The invasion of New York is one of the best sequences in any film this year in terms of sound and visuals. Sarnoski fills the frame with all the chaos and terror it can hold, and the editing works perfectly hand in hand with the overwhelming and all encompassing sound mix that places the viewer firmly in the thick of all the smoke and terror. It’s a genuinely frightening piece of filmmaking that’s positively relentless, even if it feels like a moment far removed from the austerity of its predecessors. While Krasinski was able to terrify viewers with his ability to say less, Sarnoski finds a way to do the same by being as loud as possible. (Side note: this has been a truly outstanding year for sound designers, technicians who never get as much credit as they deserve. There have already been so many tremendous feats in this department that it would be hard for me to pick a favourite.)

The more restrained elements of the original film are still intact, but Sarnoski uses them mostly for the sake of emotional and character depth. A Quiet Place: Day One is, at it’s heart, a mournful and soulful meditation on grief and searching for the things that matter in times of crisis. It’s a film about what we hang onto, and why we choose to either keep fighting or give up. Samira’s major quest in the film to Harlem is built around something so simple, darkly humorous, and immediately relatable that it adds some uniquely low stakes charm to a film that’s quite literally about the end of civilization as we know it. As for Eric, he’s a person who simply doesn’t want to be alone, possibly wrestling with the feeling that – more specifically – he doesn’t want to DIE alone. These characters make for compelling counterpoints, and their conversations and hushed body language provide the film with a lot of emotional resonance. They are both motivated by shock and trauma, which provides them with common ground, but they process that feeling in different ways. In many ways, A Quiet Place: Day One comes across not only like a pitch-perfect prequel, but also like a continuation of what Sarnoski did with his debut feature Pig, which was also a stripped down, expertly crafted genre piece about people refusing to let go of memories and things that kept them grounded amid troubling times.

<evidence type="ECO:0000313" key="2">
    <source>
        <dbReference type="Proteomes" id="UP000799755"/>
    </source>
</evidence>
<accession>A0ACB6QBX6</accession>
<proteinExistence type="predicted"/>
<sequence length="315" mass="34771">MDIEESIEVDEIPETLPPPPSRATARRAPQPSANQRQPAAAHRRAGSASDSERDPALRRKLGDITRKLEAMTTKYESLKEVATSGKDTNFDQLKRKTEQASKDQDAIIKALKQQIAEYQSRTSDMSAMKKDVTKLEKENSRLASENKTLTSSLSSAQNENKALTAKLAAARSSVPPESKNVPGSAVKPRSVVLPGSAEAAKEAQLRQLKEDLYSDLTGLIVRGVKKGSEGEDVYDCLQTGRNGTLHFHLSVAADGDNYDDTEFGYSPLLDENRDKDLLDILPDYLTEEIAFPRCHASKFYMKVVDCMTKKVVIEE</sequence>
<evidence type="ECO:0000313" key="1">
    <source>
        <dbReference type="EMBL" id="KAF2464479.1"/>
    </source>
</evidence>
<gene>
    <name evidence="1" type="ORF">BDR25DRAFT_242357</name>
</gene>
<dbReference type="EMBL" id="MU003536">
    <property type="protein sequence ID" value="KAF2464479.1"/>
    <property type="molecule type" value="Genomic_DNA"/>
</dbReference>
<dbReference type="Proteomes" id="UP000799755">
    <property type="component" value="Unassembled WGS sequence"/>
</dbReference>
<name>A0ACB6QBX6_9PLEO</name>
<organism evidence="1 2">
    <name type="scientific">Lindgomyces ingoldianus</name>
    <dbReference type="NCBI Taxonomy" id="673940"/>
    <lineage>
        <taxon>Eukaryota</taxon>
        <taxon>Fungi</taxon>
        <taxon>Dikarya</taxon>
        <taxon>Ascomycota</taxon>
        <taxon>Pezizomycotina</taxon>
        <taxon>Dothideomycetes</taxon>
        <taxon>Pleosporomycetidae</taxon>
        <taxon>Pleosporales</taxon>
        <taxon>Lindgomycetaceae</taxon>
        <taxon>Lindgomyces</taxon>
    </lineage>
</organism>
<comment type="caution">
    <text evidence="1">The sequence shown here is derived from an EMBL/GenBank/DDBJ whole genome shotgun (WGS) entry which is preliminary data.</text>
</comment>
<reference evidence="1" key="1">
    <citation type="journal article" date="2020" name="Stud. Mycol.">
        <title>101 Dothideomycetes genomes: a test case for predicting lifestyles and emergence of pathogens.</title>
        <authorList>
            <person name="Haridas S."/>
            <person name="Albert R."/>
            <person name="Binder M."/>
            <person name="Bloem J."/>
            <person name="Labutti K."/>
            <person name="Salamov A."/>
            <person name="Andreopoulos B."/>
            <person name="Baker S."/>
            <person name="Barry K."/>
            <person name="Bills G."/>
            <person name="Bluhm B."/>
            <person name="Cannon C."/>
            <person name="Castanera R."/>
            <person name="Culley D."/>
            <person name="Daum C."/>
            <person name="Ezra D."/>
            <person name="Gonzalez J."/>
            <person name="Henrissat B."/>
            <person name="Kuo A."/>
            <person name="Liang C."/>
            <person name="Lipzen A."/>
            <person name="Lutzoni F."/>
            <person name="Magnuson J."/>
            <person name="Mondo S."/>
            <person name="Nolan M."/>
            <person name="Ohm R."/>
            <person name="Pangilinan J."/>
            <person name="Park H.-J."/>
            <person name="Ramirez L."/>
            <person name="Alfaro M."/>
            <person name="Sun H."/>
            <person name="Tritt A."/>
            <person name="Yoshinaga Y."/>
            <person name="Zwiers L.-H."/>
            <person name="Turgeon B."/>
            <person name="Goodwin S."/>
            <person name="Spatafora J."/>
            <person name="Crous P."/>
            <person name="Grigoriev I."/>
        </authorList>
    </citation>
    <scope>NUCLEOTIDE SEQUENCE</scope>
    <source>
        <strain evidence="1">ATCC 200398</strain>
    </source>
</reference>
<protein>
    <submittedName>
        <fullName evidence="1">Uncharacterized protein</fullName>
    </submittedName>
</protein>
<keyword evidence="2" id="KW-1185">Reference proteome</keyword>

The terror level throughout A Quiet Place: Day One is consistently high, but this time out it has more to work with than waiting for the sound of the other proverbial shoe dropping. Similarly, the emotional complexity of Sarnoski, Nyong’o, and Quinn’s work will wash over the viewer without them even realizing it. Not only is A Quiet Place: Day One an unexpectedly excellent third entry in a franchise that initially seemed like a “one and done” proposition, but also a conversation starter about what we hold true in our lives, and things that we will take into consideration when we feel like time is running out. Its themes extend beyond the apocalypse and ask the viewer to contemplate everything they’ve lost before the end of the world, and mourning the experiences we constantly think about and may never have again. Amid all the gloom, gore, and sadness on display in A Quiet Place: Day One, there is also strength, hope, and reasons to keep pushing forward, no matter how trivial those goals might seem. This is a film where everything has meaning, and it’s just as beautiful and stirring as it is unquestionably terrifying.

A Quite Place: Day One opens in theatres everywhere on Friday, June 28, 2024.